LCU Issues 2016 Drinking Water Report 2017
This month, Las Cruces Utilities (LCU) distributed Consumer Confidence Reports (CCRs), which are mailed out to every home and business receiving water pumped, processed, and delivered by LCU. Every community in the nation receives a CCR explaining where drinking water comes from and providing very detailed information about the quality of water– including all “contaminants.” Anything in drinking water that is not H2O, is considered a contaminant, whether or not it is harmful.
One listing that attracts attention is arsenic, so it’s important to understand where that number comes from. “Arsenic in the LCU 2016 CCR is listed at 5.8 parts per billion (ppb),” says Joshua Rosenblatt, BSc MPA, LCU regulatory and environmental analyst. “That is the highest listing from any one of the 29 wells providing us with water. The reality is our wells show an arsenic range from zero to 5.8 ppb.”
“The LCU water system provides blended water to our customers from all the wells. Our system is designed to ensure the entire city has water, even if one well if off-line for repairs or reconstruction,” adds Rosenblatt. “No one part of the city is ever left without water for an extended period – even in an emergency situation such as a massive fire that may use hundreds of thousands of gallons of water battling a blaze at one location.”
Considering the blending of water from all the wells, the net effect at any tap in the city is a reading far below the 5.8 ppb measurement, which is also well below the Maximum Contaminant Level (MCL) of 10 ppb allowed by the Safe Drinking Water Act. (To understand 1 ppb, you might think of one second out of 32 years.) The most recent readings from 2017 show the one well with highest arsenic reading at 5.6 ppb – that number will be published in next year’s CCR.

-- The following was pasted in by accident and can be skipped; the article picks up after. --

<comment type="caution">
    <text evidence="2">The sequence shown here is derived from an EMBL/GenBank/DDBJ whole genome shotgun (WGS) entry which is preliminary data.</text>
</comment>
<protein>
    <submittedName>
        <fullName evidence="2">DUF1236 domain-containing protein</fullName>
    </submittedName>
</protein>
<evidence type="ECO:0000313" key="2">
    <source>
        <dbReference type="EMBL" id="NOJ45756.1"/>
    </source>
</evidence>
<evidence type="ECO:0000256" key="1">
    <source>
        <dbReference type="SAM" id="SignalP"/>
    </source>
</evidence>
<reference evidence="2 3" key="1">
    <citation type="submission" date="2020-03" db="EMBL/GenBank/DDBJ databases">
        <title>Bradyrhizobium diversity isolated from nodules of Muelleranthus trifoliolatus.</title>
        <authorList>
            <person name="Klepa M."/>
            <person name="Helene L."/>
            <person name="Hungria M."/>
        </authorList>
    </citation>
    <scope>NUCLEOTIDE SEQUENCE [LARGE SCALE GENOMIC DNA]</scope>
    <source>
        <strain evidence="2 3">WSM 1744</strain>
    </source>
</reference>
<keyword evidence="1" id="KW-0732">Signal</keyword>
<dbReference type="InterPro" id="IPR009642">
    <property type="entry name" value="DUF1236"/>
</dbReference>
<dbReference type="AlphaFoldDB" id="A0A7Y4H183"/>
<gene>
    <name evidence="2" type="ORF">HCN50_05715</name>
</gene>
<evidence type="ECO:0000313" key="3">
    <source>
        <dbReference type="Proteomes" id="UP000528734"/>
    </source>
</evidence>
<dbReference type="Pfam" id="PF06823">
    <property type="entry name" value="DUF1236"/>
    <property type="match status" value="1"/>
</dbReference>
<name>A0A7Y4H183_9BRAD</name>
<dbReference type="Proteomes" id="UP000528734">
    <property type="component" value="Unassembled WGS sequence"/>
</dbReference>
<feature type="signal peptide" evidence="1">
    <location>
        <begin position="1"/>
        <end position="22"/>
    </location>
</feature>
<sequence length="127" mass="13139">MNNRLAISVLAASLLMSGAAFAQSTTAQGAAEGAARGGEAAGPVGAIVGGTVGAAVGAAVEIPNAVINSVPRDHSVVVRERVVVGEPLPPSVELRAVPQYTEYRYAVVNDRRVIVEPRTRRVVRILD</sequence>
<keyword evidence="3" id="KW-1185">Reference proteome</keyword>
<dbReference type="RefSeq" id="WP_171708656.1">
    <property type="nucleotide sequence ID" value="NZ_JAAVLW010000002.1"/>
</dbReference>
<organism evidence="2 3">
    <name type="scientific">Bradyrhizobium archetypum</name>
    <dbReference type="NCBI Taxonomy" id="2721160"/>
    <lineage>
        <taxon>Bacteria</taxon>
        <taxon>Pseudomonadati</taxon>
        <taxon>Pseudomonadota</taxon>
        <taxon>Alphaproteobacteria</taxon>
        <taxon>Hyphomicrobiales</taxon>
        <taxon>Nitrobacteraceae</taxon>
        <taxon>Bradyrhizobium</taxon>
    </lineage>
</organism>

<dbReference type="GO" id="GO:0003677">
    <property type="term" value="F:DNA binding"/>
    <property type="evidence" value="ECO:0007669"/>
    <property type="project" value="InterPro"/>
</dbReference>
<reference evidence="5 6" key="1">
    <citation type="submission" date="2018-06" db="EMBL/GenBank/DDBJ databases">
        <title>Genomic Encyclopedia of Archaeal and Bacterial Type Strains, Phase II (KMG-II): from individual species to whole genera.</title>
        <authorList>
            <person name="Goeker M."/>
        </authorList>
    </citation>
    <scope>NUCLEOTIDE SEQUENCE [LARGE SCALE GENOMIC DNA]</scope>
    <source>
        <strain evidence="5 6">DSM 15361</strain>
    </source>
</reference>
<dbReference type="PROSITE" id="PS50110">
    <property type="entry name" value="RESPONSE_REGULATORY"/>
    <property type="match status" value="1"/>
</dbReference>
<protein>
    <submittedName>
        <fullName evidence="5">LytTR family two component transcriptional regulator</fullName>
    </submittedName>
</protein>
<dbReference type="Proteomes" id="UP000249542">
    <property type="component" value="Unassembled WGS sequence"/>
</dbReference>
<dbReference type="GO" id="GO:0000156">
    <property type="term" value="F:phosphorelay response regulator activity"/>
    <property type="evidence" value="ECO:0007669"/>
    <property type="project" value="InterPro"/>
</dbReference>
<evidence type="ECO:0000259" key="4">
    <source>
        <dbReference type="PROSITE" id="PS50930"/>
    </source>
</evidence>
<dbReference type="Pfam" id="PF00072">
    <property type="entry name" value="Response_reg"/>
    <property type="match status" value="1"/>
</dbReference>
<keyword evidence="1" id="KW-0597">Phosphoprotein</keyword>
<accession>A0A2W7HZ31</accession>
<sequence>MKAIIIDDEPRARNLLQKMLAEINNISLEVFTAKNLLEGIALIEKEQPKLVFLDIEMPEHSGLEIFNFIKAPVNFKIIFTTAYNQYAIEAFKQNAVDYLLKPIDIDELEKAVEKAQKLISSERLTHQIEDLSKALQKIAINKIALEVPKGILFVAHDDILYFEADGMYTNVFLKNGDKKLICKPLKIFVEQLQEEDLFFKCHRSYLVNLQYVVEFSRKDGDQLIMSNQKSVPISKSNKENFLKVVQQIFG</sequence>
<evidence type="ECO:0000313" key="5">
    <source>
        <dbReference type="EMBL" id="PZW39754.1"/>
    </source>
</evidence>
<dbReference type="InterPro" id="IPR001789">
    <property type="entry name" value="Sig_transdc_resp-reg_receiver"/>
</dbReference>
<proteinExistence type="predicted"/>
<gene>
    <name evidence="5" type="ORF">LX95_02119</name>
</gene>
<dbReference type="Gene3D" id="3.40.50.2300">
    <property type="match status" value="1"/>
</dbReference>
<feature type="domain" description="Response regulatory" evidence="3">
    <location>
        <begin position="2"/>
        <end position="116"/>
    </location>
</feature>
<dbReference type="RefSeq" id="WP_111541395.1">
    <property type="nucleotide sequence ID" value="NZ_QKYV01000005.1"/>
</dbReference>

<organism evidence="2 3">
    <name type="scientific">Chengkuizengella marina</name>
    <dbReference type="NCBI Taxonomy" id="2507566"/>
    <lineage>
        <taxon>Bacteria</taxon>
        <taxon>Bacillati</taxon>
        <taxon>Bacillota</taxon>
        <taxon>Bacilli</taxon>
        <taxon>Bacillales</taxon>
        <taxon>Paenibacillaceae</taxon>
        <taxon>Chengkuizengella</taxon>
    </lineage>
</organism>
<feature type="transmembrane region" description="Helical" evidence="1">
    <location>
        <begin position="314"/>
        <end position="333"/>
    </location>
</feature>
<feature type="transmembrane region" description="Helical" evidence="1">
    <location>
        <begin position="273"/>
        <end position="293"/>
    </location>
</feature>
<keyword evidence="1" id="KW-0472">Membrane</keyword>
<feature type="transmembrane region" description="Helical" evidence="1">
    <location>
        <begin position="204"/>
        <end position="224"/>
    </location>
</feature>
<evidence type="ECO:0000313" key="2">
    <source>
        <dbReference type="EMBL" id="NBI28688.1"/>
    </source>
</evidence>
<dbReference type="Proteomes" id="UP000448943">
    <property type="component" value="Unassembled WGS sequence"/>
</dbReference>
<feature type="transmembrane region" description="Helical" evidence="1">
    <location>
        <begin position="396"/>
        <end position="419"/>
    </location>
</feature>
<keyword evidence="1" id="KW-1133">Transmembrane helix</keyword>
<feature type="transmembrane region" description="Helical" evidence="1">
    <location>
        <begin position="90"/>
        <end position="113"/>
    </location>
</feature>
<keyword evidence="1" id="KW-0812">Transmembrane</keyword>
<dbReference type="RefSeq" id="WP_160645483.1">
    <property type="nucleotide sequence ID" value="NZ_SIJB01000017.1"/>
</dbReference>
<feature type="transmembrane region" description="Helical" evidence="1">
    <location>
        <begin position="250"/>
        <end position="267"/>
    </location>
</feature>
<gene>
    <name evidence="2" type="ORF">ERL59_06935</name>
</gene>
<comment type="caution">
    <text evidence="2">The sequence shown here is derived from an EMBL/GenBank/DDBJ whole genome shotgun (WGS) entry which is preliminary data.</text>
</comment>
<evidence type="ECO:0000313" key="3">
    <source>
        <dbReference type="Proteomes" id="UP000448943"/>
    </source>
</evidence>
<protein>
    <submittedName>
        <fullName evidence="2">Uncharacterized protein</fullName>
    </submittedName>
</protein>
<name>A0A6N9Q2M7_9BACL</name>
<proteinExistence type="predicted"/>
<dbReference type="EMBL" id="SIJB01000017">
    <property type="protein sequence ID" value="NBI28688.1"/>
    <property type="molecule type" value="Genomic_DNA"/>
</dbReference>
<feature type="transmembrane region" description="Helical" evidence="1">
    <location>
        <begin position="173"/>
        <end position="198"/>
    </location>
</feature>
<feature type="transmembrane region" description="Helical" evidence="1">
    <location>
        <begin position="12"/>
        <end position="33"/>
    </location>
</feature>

“It is important to understand also,” Rosenblatt continues, “that the arsenic in our water is naturally-occurring, a result of erosion of the rock formations all around us resulting in very tiny amounts in the water in our aquifers. Our waters are also naturally buffered so leaching of natural mineral salts is minimal compared to geographic regions containing loamy acidic organic soils.”
In the nation’s Northeast, for example, decades of industrial pollutants dumped into rivers and that have acidic loamy soils have created an entirely different scenario: “The state of New Jersey now has some of the most stringent arsenic levels,” explains Rosenblatt, “and has recently dropped the acceptable level of arsenic to 5 ppm. That’s after surveys by the New Jersey Geological Survey found levels as high as 60 – 80 ppb in some private wells.” Arsenic had been widely used in the past as a pesticide and still is used as a wood preservative compound. “States are always able to set more stringent regulations than federal Safe Drinking Water Act standards to address conditions unique to their region,” adds Rosenblatt.
In our region, you can be confident that LCU and the deep groundwater resources of the Mesilla and Jornada Bolsons continue to provide our community with safe drinking water that fully complies with all SDWA standards.
Thank you for taking the time to read the CCR sent to your home or business. If you have additional questions, contact Water Administrator, Adrienne L. Widmer, P.E., at (575) 528-3514.
Copies of the 2016 CCRs are available in Customer Service at City Hall, 700 N. Main St., the Branigan Library, 200 E. Picacho Ave., NMED, and New Mexico Department of Health Offices. All six versions of the report issued this year (and from all prior years) are available immediately by accessing the City website at www.las-cruces.org under “Hot Topics” on the front page of the website.
You can reach Las Cruces Utilities at 575/528-3500 from 8 a.m. - 5 p.m. Monday through Friday. Las Cruces Utilities provides gas, water, wastewater, and solid waste services to approximately 100,000 Las Cruces area residents and businesses.